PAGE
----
Including GWTW there were four boats in the anchorage. The other three all dragged their anchors. In the light of day the damage to our port bow was minimal, but it still would need repairing. Sadly, the couple involved in the incident offered no compensation for the damage and left the anchorage without even saying goodbye.

Once the weather settled down, we headed out over the Bahama banks to Chubb Cay, a run of 70 miles, The banks on average are around 12 ft deep and that , even for us, takes a bit of getting used to. On a clear day the aqua blue water seems to stretch out to eternity. The water is so clear that you can see starfish and turtles glide by under the boat. It is simply awesome. Being so shallow there is no fishing to be had so we busied ourselves with other projects. Yours truly did the washing while Liam started on creating a fish trap.

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We made it to Chubb in time to watch the sun set and a beautiful full moon rise. It was Valentine’s day so we decided that dinner ashore might be nice. Bad decision, the food was terrible, we should have stayed home.


Athol Island near Nassau, a distance of 40 miles, was our next stop. In very lively conditions we left Chubb Cay under jib alone. Along the way we landed another two good sized Mahi Mahi. No prizes for guessing what was for dinner. From Athol another 30 miles east took us to Ship Channel Cay, a place we’d been told by friends that there has an abundance of lobsters just begging to be caught. An afternoon of hunting delivered no booty, bugger!

We were now in the Exuma chain of islands and we would be gunkholing all the way down to Georgetown. In our opinion the Exumas are the prettiest place in the Bahamas. Internet is hard to come by in these parts, so  my  next blog posting might be a few days away.  So stay tuned.


Monday, February 24, 2014

Fort Lauderdale to Miami.

23rd Jan – 10th Feb 2014

With a  forecast of a nice gentle north easter,  we set off for the 25 mile sail down to Biscayne Bay and the glitzy lights of Miami. Finally we felt like our cruising season had begun. A warm breeze, flat seas and bright sunny skies brought a smile to our dials all the way down. We even partook in a celebratory beverage up on the bow as GWTW sailed herself merrily along.


Arriving late afternoon we stopped at Key Biscayne for the night, next morning we checked out the National Park end of the island. There were a couple of  trails to follow along  the waterfront  leading to an old lighthouse and keeper’s quarters.

From what we could see there was only a sole occupant, a very laid back iguana sunning himself on the keeper’s roof.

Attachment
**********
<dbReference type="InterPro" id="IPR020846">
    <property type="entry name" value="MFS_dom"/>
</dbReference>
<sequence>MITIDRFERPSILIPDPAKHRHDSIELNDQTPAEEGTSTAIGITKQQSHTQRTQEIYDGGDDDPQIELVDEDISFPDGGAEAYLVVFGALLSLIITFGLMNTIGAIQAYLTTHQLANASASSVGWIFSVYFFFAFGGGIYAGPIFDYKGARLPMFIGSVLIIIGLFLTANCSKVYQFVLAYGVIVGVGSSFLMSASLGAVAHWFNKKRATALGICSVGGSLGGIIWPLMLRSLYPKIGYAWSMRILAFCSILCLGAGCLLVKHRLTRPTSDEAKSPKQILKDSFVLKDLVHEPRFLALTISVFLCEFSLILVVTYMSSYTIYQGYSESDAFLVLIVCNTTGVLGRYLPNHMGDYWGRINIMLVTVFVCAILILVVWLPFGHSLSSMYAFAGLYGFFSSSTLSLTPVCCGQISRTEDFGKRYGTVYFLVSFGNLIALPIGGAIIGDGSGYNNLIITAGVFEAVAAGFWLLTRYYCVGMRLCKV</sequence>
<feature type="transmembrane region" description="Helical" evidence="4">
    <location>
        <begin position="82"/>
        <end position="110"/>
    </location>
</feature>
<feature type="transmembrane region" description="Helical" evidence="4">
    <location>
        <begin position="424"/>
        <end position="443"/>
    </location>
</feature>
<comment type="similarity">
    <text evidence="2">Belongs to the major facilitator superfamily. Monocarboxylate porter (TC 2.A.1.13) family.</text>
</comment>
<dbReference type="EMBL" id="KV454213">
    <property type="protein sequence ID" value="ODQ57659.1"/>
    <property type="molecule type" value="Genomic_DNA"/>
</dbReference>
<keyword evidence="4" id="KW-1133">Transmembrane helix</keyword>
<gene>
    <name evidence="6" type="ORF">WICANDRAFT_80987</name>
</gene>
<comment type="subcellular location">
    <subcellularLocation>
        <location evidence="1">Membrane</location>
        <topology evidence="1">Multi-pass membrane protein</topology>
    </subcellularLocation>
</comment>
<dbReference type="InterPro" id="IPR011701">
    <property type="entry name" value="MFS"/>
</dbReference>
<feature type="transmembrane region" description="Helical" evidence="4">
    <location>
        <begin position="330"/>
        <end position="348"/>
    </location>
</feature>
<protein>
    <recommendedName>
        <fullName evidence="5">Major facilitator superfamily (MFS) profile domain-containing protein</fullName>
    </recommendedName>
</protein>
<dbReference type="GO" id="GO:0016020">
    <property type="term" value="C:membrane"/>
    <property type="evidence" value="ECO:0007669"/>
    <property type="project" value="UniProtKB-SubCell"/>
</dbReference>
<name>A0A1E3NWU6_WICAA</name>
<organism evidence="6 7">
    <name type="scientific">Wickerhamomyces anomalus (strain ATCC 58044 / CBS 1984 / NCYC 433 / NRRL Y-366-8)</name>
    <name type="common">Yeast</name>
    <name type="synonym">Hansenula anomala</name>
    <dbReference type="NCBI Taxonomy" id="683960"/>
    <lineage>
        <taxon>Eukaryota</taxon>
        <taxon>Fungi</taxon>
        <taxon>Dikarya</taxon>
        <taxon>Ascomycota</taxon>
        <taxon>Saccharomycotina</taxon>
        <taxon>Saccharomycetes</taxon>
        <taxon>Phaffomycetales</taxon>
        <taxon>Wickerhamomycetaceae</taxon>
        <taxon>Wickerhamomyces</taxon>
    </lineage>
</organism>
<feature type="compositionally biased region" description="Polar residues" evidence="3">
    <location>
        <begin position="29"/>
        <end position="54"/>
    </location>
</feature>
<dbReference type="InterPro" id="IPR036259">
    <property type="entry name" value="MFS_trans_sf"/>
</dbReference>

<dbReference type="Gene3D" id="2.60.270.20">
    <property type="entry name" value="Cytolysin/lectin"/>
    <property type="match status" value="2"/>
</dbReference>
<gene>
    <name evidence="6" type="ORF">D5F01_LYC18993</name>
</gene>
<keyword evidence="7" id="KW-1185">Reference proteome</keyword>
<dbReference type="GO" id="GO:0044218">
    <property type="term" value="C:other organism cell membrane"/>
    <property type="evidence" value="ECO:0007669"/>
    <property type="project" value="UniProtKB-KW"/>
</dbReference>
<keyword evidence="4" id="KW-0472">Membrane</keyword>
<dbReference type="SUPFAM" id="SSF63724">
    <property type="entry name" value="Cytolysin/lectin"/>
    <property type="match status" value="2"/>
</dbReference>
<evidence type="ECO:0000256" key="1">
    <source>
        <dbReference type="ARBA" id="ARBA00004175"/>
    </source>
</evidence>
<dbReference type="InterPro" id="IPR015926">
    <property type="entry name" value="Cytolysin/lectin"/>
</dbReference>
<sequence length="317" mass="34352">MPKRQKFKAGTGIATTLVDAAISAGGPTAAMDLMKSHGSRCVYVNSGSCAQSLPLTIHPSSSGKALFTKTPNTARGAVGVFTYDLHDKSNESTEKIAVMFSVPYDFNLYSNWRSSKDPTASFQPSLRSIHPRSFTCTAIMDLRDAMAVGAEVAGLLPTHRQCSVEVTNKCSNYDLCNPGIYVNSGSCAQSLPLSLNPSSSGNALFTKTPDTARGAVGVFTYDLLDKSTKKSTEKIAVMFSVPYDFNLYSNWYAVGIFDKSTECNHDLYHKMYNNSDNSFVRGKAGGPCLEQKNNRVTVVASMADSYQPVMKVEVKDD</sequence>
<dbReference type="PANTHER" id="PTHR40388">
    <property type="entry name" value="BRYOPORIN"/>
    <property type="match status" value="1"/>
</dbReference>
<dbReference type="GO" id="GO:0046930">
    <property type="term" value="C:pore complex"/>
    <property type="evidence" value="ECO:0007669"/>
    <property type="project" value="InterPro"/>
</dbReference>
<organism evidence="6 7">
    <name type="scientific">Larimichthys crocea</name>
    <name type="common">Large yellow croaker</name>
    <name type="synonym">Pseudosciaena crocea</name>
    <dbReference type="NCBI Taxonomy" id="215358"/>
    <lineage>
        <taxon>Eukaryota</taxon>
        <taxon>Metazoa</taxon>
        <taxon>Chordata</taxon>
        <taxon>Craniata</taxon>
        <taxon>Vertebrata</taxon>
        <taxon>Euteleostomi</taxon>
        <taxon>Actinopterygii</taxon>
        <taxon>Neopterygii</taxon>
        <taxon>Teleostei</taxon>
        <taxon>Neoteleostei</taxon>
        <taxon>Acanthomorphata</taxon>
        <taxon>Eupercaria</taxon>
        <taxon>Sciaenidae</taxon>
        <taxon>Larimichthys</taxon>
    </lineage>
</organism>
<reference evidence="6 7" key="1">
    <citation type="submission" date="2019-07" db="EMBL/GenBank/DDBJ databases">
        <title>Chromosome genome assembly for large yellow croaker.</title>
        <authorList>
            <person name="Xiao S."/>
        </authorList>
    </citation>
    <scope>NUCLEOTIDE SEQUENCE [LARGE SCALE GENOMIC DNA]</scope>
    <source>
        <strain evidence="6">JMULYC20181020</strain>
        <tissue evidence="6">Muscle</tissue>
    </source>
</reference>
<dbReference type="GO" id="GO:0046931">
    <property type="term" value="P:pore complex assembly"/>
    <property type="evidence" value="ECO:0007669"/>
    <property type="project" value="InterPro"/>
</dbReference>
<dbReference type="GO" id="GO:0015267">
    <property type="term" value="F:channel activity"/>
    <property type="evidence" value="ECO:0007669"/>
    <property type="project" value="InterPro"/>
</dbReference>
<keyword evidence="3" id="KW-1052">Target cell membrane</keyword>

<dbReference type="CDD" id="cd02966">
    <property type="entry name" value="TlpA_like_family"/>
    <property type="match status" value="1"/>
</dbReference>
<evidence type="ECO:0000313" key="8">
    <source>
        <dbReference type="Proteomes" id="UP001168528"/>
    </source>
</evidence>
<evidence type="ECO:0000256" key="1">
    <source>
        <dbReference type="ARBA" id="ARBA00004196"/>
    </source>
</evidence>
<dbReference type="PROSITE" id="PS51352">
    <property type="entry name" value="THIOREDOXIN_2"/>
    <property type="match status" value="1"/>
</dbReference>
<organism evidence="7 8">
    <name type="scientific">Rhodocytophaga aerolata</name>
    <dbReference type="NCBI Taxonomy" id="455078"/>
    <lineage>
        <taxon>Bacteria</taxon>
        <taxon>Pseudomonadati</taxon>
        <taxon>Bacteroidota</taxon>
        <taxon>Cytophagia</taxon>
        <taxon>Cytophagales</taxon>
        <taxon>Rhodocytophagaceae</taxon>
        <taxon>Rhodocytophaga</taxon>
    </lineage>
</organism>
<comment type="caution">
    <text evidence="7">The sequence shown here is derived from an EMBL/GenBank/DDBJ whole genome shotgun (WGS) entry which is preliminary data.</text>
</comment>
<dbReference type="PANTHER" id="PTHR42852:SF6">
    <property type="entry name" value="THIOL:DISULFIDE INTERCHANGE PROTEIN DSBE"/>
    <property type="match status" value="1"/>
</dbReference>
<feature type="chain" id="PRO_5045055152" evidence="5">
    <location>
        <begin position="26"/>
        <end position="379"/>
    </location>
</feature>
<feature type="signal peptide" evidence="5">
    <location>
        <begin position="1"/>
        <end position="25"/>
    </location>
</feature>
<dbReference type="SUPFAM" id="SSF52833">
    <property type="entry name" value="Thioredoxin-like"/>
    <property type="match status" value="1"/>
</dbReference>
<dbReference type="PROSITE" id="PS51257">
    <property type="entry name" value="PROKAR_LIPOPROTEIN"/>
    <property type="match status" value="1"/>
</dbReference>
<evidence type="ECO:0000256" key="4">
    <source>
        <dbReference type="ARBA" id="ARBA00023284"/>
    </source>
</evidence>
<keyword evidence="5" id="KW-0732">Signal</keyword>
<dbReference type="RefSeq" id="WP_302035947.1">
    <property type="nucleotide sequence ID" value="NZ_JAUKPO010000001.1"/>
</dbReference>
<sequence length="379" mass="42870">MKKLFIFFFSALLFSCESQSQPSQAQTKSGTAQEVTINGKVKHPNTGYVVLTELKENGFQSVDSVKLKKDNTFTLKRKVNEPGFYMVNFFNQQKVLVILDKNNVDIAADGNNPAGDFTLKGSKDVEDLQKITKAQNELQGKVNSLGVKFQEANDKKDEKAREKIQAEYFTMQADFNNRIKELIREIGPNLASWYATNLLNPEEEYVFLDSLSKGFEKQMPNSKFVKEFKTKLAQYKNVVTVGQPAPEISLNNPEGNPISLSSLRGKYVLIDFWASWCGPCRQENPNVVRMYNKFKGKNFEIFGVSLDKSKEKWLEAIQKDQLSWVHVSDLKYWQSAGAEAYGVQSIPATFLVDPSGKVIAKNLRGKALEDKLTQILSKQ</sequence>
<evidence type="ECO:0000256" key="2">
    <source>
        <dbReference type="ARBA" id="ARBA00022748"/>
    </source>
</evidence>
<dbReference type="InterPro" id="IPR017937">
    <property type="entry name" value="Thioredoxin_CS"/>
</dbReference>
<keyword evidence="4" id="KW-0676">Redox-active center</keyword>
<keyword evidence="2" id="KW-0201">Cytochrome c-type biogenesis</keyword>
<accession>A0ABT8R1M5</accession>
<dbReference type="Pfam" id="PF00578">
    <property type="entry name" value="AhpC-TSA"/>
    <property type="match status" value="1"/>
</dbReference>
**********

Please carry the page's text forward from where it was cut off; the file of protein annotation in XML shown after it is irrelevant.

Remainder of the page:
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A little way off shore in the middle of the bay  we could see  some wooden structures which looked very similar to the large fish traps that we’d seen when sailing through Indonesia back in 2006. We were puzzled as to what they were.True to form the National Parks Service can always be relied upon to fill in the gaps with informative signage as to what the structures actually were. Stiltsville, as it was called ,got it’s start in the 1930’s when  a guy named ‘Crawfish’ Eddie set up a bait shop in the middle of the bay. The area takes it’s name from the seven houses built on stilts above the water. By the 1950’s and 60’s, it was a popular gathering place for fisherman, boaters,club goers and well known citizens of the area. The homes have long since been abandoned and are now part of the Key Biscayne national park.

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Friends Donnie and Judy, who we’d met in Deltaville back in 2011, had their boat in the Dinner Key Marina. We had quite a few days catching up with them during the 3 weeks that we spent in Miami, including a really fun night at a local sports bar watching the Superbowl, the grand finale of American gridiron football. It’s a huge event in the States, and the atmosphere in the bar was terrific. We especially loved the national anthem and it was pretty neat seeing the locals upstanding with hands on hearts. The Yanks are seriously patriotic and we love it. For the record, Seattle smacked the Denver Broncos, big time.

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The World Cup sailing regatta happened to be on while we were there with over 550 competitors in various classes, and a number of Aussies competing as well. As the yachts slipped by us each morning heading out to race, the Aussie contingent would give us a friendly wave while we shouted encouragement and waved the Aussie flag. Naturally, the Boxing Kangaroo flag was also flying proudly. Team Australia performed well overall, scoring a number of wins in what turned out to be a very light-wind regatta.